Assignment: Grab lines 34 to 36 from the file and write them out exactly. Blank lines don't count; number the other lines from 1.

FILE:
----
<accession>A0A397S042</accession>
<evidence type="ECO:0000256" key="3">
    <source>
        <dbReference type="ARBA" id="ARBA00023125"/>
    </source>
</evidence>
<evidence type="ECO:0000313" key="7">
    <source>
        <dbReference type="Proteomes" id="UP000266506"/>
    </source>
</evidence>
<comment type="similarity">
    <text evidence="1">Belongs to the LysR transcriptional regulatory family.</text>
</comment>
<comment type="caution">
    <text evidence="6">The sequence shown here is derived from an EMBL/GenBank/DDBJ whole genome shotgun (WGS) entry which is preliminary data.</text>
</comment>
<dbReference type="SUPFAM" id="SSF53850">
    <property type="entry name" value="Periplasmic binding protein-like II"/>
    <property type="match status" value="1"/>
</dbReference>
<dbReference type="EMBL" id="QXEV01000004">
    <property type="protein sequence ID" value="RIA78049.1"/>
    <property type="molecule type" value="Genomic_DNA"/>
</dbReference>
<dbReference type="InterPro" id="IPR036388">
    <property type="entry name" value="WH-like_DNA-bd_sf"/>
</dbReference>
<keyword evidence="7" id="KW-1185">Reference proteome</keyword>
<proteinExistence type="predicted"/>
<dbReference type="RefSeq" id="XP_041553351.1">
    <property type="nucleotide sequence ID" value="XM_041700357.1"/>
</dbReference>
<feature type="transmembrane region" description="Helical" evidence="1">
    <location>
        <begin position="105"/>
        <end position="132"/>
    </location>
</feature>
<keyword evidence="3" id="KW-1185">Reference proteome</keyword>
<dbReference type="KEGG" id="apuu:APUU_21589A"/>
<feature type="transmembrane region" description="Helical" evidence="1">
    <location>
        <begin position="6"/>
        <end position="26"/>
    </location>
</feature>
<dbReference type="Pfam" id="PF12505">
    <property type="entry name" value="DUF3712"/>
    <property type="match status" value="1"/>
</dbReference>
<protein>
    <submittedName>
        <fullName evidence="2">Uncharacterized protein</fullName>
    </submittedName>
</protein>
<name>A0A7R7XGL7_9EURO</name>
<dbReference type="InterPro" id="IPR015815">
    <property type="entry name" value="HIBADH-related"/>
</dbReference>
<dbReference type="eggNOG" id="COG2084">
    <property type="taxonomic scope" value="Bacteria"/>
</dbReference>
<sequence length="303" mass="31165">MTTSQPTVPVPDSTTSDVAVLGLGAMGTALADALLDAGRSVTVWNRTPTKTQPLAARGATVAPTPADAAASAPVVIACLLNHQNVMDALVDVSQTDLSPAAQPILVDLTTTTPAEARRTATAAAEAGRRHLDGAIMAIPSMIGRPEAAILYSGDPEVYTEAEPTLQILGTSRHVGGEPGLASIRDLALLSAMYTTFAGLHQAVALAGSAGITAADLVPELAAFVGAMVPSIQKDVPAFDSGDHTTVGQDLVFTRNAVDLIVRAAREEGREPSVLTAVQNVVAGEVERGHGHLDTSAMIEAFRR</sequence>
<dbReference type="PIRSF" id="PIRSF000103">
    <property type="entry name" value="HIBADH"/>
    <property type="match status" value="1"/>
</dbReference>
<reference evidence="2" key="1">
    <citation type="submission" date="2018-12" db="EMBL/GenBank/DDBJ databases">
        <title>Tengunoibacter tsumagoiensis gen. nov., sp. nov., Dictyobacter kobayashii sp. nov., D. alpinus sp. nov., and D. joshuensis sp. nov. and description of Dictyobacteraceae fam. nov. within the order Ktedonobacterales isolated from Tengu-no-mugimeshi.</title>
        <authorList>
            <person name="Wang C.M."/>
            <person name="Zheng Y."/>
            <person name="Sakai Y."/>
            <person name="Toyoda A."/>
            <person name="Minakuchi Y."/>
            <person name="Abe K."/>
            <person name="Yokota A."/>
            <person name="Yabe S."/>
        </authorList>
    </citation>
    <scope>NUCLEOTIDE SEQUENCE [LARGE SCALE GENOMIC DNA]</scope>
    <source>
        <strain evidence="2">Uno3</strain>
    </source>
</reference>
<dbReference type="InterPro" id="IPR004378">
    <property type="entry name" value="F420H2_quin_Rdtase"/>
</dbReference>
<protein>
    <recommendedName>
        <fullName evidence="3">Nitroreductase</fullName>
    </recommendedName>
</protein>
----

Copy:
<feature type="transmembrane region" description="Helical" evidence="1">
    <location>
        <begin position="105"/>